Corporations and big business groups like the NRA, Chamber of Commerce, Halliburton, and Koch Industries will still be able to “speak loudly” with millions of dollars, but the voters will at least know exactly which “person” is “speaking” and to which candidate they are speaking for; something the voters have a right to know.
A spokeswoman for the U.S. Chamber of Commerce, Blair Latoff Holmes, said asking dark money donors to follow disclosure rules is President Obama’s way of “harassing, intimidating and silencing those with whom they disagree. We continue to believe that one’s political activities should play no role in whether or not you get or keep a federal contract, and we encourage the administration to leave this bad idea right where it is.”
Big business and corporations were forewarned, by President Obama no less, that this coming “dark money” executive order was imminent. In his State of the Union address the President made a lengthy plea to “fix our politics,” and he specifically called for reducing the role of money in campaigns and denying “hidden interests” the ability to bankroll elections. Lisa Gilbert, the director of Public Citizen, said. “We took this loud call to action in the State of the Union as a signal that they are changing course.”
Obviously the President knew the Koch-Republican Congress had no inclination to doing anything, much less stop their dark money funders for running rampant over democracy, so he has mulled over this “coming order” for the past year according to insiders.
Vice President Joe Biden has been among the advocates for the move, and House Minority Leader Nancy Pelosi spoke to the President in person about the executive order in November and delivered a letter from 155 Democrats urging him to issue it. Pelosi said through a spokesman that,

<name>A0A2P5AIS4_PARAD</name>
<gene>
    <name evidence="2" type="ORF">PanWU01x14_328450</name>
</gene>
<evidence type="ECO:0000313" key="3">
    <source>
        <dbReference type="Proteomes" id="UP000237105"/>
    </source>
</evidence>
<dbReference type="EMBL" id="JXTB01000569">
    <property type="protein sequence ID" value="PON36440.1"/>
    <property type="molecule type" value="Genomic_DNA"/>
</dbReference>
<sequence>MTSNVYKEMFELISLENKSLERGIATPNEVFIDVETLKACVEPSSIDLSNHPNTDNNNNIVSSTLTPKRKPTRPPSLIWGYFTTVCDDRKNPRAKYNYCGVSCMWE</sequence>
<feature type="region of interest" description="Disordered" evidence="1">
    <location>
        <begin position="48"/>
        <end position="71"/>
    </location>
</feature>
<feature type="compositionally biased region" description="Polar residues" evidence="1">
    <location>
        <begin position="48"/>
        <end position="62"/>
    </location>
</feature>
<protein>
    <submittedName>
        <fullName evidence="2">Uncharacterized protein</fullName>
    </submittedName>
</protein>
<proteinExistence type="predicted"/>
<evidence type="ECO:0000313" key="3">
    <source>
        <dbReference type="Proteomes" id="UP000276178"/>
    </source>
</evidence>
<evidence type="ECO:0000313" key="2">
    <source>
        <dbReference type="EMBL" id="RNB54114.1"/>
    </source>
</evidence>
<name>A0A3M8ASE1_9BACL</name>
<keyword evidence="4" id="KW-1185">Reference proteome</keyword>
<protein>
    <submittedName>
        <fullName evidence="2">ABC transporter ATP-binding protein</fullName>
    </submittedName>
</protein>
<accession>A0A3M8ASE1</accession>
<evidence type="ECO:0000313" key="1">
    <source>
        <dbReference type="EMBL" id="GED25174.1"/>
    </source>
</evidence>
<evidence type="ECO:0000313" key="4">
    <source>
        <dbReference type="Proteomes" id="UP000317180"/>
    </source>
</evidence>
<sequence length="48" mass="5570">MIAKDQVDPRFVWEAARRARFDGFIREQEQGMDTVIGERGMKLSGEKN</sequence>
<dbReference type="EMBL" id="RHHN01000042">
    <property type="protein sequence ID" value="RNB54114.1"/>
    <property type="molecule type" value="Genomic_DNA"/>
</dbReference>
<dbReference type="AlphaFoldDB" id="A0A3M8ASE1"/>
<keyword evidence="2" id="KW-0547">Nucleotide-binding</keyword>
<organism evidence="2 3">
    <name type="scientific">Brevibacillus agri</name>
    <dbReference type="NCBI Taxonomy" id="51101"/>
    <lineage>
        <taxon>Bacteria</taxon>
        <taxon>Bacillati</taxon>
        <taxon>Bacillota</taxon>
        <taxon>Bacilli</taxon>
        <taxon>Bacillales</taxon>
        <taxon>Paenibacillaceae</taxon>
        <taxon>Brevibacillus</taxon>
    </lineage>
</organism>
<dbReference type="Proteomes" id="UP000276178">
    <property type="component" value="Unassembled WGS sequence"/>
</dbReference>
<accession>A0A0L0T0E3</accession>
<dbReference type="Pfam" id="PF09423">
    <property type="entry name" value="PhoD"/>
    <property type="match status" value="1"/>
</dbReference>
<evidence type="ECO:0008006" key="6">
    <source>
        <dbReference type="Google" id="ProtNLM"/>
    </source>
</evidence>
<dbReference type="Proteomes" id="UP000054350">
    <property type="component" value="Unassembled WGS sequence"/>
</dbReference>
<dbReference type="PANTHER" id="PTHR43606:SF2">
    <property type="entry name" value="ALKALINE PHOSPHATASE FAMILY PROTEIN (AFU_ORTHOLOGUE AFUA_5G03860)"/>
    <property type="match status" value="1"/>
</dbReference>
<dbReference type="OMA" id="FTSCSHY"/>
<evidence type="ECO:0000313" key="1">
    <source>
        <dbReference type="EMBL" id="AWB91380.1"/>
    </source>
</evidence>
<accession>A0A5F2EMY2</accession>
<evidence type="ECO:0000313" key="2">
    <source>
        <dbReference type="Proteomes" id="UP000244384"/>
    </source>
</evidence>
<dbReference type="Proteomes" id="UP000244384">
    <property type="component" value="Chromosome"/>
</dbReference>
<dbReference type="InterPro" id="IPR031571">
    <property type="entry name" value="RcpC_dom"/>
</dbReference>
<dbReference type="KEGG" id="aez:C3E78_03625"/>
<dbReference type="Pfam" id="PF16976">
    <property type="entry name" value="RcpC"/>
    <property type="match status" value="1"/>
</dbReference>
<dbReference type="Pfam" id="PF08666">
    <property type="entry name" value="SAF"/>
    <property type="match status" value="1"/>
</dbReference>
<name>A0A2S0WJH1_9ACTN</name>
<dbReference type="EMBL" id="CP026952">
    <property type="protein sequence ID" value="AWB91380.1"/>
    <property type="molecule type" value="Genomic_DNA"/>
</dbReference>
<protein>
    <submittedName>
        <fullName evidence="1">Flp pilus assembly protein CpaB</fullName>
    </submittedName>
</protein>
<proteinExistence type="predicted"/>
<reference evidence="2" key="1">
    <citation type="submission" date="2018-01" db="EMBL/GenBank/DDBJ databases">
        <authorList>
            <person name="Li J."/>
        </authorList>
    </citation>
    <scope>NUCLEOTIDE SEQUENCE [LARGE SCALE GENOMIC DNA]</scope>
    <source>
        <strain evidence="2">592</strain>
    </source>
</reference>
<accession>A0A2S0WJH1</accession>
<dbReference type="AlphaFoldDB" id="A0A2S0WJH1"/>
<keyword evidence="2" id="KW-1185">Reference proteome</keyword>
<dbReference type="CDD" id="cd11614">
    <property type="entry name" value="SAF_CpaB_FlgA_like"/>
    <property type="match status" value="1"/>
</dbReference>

“Requiring corporations to disclose their unlimited spending in our elections was the only path the misguided Citizens United Supreme Court decision left us to protect the sanctity of our democracy.”
Democratic Senator Sheldon Whitehouse (RI) agreed with Ms. Pelosi and said,
“It’s the easy thing that he can do. It gets at a little bit of the problem, but more to the point, it buoys everybody who’s looking at this disgraceful political mess that we have out there that is infuriating Democrats and Republicans alike with the sense that they don’t control politics anymore, and it’s all being left to the special interests.”
Another Democrat, Rep. John Sarbanes of Maryland has actually introduced legislation to finance congressional campaigns with public money to no avail. But he sees the President’s action as just a part of “a package of solutions” he and the President have already discussed. A discussion centering around “containing the influence of corporations in politics and empower ordinary citizens;” the way democracy is supposed to work. Mr. Sarbanes said,
“It’s about having a referee there to police the conduct of the big-money players, but also bringing everyday Americans out of the bleachers and out onto the field themselves.”
Mr. Sarbanes remark is prescient in more than one respect, but most notably in explaining why a fair number of Americans fail to vote; they feel their voices are shouted down by “the big-money players;” and to a point they are sort of correct. However, regardless how much money, dark or not, is spent to either influence or buy Congress, money does not elect representatives or count at the ballot box; ordinary Americans’ votes do.
Although the coming-soon executive order will not limit the amount of dark money in elections, it may well be a deterrent to companies hiding behind non-existent campaign finance laws. One can be certain Republicans and their moneyed masters will scream presidential overreach, but the President will have to remind them and Americans that any “dark money” executive order will affect Democrats and Republicans alike. He will also need to remind Republicans and their donors that his action will not stop them from attempting to influence campaigns, elections, and politics, only that American voters will know who is spending to neuter the democratic process. And if they do not like it, they can forfeit their bloated government contracts and let companies not hiding behind non-existent regulations exercise their “corporate person’s voice.”